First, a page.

Clearly, achieving that sort of price cut involves doing things differently, and at first glance the offer Pocket makes to planning authorities is hardly tempting. In order to drive down costs and maximise profits Pocket refuses to include any social units in their developments, even when the number of homes they propose would normally require a social element. Next they refuse to provide car parking, arguing that their target market doesn’t require parking and instead provide access to a car club and bike parking facilities. Then they refuse to build anything other than one-bedroom apartments, on which they can command higher margins than for two and three-bedroom flats. And then they build the flats smaller than usually required by the Greater London Authority’s London Plan - at 400ft2 rather than 500ft2 for a one-bedroom unit.
Making all this wash with London’s councils has required a mixture of charm and attention to detail. First, Pocket worked up an ownership model that would help ensure that homes remained relatively affordable when sold on and would prevent people from buying them purely on a speculative basis. This involves a covenant on the sale of Pocket’s flats that requires the initial buyer to get a certificate from the local administrator when selling their home.
The administrator, which is appointed by the local authority’s housing director, and which so far on its developments has been Pocket itself, has a legal duty to ensure that the buyer is eligible: that they are genuinely a first-time buyer, that their household doesn’t earn more than the London mayor’s household income threshold for affordable homes - £67,300 - and they live or work in the borough. Vlessing says there is already evidence that the covenant is helping to suppress price inflation.
Next, Pocket worked hard on ensuring that its flats, while small, would be designed to be as comfortable to live in as possible. In order to achieve this, they provide ceiling heights above those required by building regulations, include what Vlessing describes as “oversized fenestration” - big windows - and under-floor heating to exclude the need for space-eating radiators and provide a range of storage options. Finally, they typically include substantial communal outside areas in the form of roof terraces and courtyards. The emphasis on design has been recognised, with awards from the RICS, the Evening Standard and Cabe.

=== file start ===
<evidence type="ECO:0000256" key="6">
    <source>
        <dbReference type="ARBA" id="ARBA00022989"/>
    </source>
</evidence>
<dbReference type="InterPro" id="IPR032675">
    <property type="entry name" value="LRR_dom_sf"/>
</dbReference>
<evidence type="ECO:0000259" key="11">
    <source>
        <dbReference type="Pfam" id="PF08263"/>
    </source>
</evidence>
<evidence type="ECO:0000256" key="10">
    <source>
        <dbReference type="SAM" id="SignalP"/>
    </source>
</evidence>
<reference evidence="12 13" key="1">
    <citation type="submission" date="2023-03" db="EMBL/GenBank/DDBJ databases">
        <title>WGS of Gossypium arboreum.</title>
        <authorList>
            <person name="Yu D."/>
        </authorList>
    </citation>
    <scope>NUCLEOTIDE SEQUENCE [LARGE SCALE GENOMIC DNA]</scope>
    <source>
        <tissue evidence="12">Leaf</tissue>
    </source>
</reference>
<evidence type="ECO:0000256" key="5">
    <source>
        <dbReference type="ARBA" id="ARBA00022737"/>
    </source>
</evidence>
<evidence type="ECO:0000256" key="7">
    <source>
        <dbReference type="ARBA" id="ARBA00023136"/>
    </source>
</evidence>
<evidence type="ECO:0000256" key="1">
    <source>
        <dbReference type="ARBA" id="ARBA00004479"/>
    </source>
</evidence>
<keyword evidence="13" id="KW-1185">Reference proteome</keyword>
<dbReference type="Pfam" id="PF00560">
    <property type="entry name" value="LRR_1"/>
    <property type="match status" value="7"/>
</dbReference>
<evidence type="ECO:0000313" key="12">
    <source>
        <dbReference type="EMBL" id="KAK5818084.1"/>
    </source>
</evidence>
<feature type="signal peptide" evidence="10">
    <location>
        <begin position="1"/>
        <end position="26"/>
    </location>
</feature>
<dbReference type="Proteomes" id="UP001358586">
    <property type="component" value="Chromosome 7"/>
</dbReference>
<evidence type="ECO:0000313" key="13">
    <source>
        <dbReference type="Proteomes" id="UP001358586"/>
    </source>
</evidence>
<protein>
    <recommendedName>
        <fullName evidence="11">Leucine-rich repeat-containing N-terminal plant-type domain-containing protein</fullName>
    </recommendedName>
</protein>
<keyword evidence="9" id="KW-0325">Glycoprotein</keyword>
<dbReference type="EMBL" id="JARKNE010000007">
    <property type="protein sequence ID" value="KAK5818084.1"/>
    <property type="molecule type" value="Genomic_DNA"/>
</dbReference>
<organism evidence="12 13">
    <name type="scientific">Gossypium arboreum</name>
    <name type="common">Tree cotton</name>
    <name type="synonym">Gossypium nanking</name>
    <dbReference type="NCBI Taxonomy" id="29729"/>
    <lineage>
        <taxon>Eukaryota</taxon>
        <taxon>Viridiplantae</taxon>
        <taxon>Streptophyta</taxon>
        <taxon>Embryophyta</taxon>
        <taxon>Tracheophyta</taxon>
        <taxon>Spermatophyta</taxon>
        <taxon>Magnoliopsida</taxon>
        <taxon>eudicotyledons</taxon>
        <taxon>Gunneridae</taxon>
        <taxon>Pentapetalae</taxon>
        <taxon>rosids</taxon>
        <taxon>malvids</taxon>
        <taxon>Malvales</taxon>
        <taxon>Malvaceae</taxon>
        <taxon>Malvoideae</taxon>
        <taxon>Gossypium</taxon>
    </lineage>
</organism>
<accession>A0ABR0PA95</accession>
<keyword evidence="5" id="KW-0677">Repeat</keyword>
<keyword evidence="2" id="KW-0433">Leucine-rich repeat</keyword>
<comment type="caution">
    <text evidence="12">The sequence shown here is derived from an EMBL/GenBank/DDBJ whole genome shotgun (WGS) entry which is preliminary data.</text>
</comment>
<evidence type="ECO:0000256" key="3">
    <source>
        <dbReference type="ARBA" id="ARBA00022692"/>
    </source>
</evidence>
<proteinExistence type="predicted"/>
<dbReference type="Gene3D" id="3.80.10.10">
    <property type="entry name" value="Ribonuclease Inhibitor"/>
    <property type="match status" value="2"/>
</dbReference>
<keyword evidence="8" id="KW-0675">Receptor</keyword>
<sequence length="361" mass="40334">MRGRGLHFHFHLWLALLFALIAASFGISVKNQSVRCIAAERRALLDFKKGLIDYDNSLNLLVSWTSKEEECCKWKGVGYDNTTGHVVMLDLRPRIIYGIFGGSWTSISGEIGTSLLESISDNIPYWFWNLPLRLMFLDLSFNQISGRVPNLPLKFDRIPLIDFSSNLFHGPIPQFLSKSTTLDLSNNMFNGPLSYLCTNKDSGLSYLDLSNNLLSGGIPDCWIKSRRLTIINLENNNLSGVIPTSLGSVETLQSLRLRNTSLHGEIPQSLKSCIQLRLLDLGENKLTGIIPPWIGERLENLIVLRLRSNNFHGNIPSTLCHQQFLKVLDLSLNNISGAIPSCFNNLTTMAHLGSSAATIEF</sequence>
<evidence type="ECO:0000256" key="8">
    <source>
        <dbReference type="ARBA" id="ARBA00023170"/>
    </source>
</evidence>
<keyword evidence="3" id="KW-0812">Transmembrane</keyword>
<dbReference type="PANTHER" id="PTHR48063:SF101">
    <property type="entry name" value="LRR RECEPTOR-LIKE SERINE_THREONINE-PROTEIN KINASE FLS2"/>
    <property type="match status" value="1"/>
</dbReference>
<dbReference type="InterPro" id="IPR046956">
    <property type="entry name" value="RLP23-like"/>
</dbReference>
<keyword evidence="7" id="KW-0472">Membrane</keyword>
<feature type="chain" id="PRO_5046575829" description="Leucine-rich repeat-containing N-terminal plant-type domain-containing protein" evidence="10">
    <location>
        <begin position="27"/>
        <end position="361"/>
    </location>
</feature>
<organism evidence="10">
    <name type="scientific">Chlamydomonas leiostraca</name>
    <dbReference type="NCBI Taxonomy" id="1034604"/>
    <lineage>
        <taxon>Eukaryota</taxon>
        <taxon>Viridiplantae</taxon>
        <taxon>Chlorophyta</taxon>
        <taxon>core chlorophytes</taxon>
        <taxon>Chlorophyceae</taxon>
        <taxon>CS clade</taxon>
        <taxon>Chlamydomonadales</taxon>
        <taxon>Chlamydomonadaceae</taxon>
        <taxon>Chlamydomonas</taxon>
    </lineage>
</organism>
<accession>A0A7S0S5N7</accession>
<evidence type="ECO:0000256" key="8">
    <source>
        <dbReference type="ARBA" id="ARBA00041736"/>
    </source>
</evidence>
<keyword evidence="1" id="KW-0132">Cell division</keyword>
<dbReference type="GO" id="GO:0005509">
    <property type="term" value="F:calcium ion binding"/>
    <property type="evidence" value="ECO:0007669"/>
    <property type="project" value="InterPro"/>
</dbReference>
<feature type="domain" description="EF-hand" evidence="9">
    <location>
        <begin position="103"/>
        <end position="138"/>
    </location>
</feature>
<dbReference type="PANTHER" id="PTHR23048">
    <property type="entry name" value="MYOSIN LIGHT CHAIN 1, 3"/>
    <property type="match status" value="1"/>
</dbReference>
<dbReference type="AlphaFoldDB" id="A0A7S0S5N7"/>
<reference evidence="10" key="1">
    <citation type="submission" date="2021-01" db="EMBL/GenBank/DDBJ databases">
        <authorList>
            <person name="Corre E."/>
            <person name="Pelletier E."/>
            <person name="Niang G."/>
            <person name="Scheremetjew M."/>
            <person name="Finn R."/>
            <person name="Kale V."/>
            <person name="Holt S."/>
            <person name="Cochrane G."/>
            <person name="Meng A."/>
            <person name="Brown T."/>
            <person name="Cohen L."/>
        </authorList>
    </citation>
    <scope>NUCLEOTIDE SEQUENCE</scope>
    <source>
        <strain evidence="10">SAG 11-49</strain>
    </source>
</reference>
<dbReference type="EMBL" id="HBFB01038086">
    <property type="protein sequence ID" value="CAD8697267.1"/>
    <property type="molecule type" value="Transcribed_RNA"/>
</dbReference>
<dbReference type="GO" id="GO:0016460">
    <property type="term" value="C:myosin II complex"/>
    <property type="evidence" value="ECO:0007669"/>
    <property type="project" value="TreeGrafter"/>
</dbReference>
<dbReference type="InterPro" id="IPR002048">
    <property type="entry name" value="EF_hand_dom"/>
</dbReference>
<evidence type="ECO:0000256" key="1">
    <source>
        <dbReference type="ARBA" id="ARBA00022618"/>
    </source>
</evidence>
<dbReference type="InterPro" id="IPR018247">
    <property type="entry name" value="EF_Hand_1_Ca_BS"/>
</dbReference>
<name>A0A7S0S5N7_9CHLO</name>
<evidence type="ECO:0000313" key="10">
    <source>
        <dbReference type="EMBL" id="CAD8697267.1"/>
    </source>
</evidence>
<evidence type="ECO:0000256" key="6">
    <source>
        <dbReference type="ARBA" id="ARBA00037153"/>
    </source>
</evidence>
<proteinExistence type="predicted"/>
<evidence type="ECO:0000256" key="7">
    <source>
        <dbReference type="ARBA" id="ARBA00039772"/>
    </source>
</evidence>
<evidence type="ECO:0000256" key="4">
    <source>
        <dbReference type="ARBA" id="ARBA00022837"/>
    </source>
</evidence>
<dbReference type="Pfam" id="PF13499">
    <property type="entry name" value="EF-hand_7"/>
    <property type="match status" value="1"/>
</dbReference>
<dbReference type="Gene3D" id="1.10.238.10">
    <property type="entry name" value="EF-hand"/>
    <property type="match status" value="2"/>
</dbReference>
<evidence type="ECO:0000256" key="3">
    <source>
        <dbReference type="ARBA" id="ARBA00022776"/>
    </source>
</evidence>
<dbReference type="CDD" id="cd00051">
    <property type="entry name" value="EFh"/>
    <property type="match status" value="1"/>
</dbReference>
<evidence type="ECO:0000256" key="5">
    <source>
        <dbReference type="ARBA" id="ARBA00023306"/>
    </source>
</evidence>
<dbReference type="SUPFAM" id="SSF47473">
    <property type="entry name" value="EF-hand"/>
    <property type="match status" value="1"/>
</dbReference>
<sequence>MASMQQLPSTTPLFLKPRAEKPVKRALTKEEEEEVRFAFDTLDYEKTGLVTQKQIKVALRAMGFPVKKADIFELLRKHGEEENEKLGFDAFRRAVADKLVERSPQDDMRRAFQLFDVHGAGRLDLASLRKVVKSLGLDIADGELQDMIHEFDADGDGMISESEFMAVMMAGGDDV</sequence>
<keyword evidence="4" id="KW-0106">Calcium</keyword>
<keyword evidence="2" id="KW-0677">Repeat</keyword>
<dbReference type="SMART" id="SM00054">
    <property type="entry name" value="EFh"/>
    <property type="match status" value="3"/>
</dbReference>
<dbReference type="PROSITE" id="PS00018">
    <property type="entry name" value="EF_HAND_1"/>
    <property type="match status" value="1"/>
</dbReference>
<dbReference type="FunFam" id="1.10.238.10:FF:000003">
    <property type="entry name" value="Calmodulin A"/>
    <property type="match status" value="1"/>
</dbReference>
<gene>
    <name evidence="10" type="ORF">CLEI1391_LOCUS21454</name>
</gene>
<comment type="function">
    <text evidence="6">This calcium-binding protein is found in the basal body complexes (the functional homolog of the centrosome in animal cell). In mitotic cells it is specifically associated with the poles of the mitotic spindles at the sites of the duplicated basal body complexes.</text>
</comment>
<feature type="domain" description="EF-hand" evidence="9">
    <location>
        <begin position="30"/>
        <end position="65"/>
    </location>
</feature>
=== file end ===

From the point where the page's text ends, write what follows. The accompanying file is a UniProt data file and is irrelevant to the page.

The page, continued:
However, getting planners on board was still a tough job. “You can imagine that they were rather sceptical about [us] because we hadn’t built anything,” he says. “So, there was a big hearts and minds campaign. We were very lucky that we found a number of local authority officers that were prepared to work with us and go and prove the model.”
Even so, Vlessing recalls a frustrating period when Pocket was forced to go to appeal to get planning permission for its first developments. Now that Pocket has successfully delivered five schemes and is in the midst of completing its sixth - along the way working with big name contractors such as Mace and Mansell - Vlessing is more sanguine about the conservatism of the planning system. “The good thing about the British planning system is that it’s case based,” he says. “So, if you can get your new concept through a number of local authorities it becomes a precedent that other local authorities have to start using. You can make policy through the back door.”
But surely Vlessing is worried that other larger players could move into the niche that Pocket has carved out? “I think this business is completely copyable - there’s nothing you can protect really,” he says. “What makes us special is that most of the local authorities that we need to have on side have seen us perform. They’ve seen us build and sell to people on their intermediary housing lists.
So, there’s a real trust there and they will give us permissions that they wouldn’t necessarily give to other people.”
Now that Pocket has established its model and is profitable, Vlessing can turn his attention to expansion. The company has built around 200 homes so far and last year had a turnover of £1.2m. However, while the details of the development partners involved remain confidential, Vlessing says he is working on a deal that would see Pocket build more than 3,000 homes in the next 10 years. “The business we have grown to date is what I call the calling card business,” he says. “It’s leaving behind a calling card in local authorities saying: ‘Come and cut the ribbon and experience it. If you’re happy with it we’ll build three next year.’ This is something that Londoners want and it’s something that they’re going to get.”